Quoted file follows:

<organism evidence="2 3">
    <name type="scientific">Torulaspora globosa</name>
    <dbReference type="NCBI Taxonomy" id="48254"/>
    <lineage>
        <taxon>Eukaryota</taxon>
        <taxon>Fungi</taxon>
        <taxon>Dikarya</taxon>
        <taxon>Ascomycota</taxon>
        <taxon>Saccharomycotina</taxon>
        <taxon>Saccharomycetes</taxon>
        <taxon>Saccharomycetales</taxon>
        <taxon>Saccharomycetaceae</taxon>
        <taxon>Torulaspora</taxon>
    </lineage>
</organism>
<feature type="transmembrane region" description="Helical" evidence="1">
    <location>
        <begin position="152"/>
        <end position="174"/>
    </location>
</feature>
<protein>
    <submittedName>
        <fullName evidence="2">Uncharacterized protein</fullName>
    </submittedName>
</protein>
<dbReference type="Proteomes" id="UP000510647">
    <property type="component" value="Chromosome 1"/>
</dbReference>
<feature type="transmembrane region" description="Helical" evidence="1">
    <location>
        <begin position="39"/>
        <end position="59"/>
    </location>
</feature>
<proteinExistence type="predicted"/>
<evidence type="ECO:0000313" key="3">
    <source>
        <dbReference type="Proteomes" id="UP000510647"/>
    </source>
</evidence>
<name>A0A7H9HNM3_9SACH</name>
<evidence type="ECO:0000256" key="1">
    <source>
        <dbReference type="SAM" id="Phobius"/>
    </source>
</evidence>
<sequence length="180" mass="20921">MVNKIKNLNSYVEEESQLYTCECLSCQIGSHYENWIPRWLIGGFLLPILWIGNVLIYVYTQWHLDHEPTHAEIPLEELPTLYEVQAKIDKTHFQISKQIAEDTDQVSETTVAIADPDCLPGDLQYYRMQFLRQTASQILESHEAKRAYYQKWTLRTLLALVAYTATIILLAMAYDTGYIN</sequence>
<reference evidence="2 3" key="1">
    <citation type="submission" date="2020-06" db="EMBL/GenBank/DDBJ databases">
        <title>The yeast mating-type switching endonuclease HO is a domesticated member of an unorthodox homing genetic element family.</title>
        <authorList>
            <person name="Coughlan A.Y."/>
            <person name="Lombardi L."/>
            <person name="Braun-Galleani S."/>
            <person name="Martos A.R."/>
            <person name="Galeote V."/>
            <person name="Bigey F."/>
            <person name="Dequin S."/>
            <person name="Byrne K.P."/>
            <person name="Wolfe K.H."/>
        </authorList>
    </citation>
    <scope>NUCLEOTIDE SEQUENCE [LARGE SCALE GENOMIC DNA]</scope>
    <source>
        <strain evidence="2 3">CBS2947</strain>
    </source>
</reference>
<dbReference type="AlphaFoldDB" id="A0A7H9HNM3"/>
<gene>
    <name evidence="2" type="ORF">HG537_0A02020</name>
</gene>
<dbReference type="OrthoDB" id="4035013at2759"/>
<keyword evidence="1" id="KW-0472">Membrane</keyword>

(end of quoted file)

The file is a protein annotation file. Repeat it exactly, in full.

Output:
<organism evidence="2 3">
    <name type="scientific">Torulaspora globosa</name>
    <dbReference type="NCBI Taxonomy" id="48254"/>
    <lineage>
        <taxon>Eukaryota</taxon>
        <taxon>Fungi</taxon>
        <taxon>Dikarya</taxon>
        <taxon>Ascomycota</taxon>
        <taxon>Saccharomycotina</taxon>
        <taxon>Saccharomycetes</taxon>
        <taxon>Saccharomycetales</taxon>
        <taxon>Saccharomycetaceae</taxon>
        <taxon>Torulaspora</taxon>
    </lineage>
</organism>
<feature type="transmembrane region" description="Helical" evidence="1">
    <location>
        <begin position="152"/>
        <end position="174"/>
    </location>
</feature>
<protein>
    <submittedName>
        <fullName evidence="2">Uncharacterized protein</fullName>
    </submittedName>
</protein>
<dbReference type="Proteomes" id="UP000510647">
    <property type="component" value="Chromosome 1"/>
</dbReference>
<feature type="transmembrane region" description="Helical" evidence="1">
    <location>
        <begin position="39"/>
        <end position="59"/>
    </location>
</feature>
<proteinExistence type="predicted"/>
<evidence type="ECO:0000313" key="3">
    <source>
        <dbReference type="Proteomes" id="UP000510647"/>
    </source>
</evidence>
<name>A0A7H9HNM3_9SACH</name>
<evidence type="ECO:0000256" key="1">
    <source>
        <dbReference type="SAM" id="Phobius"/>
    </source>
</evidence>
<sequence length="180" mass="20921">MVNKIKNLNSYVEEESQLYTCECLSCQIGSHYENWIPRWLIGGFLLPILWIGNVLIYVYTQWHLDHEPTHAEIPLEELPTLYEVQAKIDKTHFQISKQIAEDTDQVSETTVAIADPDCLPGDLQYYRMQFLRQTASQILESHEAKRAYYQKWTLRTLLALVAYTATIILLAMAYDTGYIN</sequence>
<reference evidence="2 3" key="1">
    <citation type="submission" date="2020-06" db="EMBL/GenBank/DDBJ databases">
        <title>The yeast mating-type switching endonuclease HO is a domesticated member of an unorthodox homing genetic element family.</title>
        <authorList>
            <person name="Coughlan A.Y."/>
            <person name="Lombardi L."/>
            <person name="Braun-Galleani S."/>
            <person name="Martos A.R."/>
            <person name="Galeote V."/>
            <person name="Bigey F."/>
            <person name="Dequin S."/>
            <person name="Byrne K.P."/>
            <person name="Wolfe K.H."/>
        </authorList>
    </citation>
    <scope>NUCLEOTIDE SEQUENCE [LARGE SCALE GENOMIC DNA]</scope>
    <source>
        <strain evidence="2 3">CBS2947</strain>
    </source>
</reference>
<dbReference type="AlphaFoldDB" id="A0A7H9HNM3"/>
<gene>
    <name evidence="2" type="ORF">HG537_0A02020</name>
</gene>
<dbReference type="OrthoDB" id="4035013at2759"/>
<keyword evidence="1" id="KW-0472">Membrane</keyword>